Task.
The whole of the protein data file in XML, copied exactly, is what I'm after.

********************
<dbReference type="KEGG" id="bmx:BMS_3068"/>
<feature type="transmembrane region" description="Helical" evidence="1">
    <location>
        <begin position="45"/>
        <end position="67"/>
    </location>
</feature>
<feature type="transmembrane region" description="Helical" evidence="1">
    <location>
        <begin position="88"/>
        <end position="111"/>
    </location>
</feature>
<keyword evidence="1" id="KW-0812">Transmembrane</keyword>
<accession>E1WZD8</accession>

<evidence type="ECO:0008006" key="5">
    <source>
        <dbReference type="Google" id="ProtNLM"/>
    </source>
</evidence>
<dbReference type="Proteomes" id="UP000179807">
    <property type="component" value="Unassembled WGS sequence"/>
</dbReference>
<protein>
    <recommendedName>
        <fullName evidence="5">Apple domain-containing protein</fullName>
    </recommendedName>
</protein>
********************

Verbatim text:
<dbReference type="KEGG" id="bmx:BMS_3068"/>
<feature type="transmembrane region" description="Helical" evidence="1">
    <location>
        <begin position="45"/>
        <end position="67"/>
    </location>
</feature>
<feature type="transmembrane region" description="Helical" evidence="1">
    <location>
        <begin position="88"/>
        <end position="111"/>
    </location>
</feature>
<keyword evidence="1" id="KW-0812">Transmembrane</keyword>
<accession>E1WZD8</accession>

<evidence type="ECO:0008006" key="5">
    <source>
        <dbReference type="Google" id="ProtNLM"/>
    </source>
</evidence>
<dbReference type="Proteomes" id="UP000179807">
    <property type="component" value="Unassembled WGS sequence"/>
</dbReference>
<protein>
    <recommendedName>
        <fullName evidence="5">Apple domain-containing protein</fullName>
    </recommendedName>
</protein>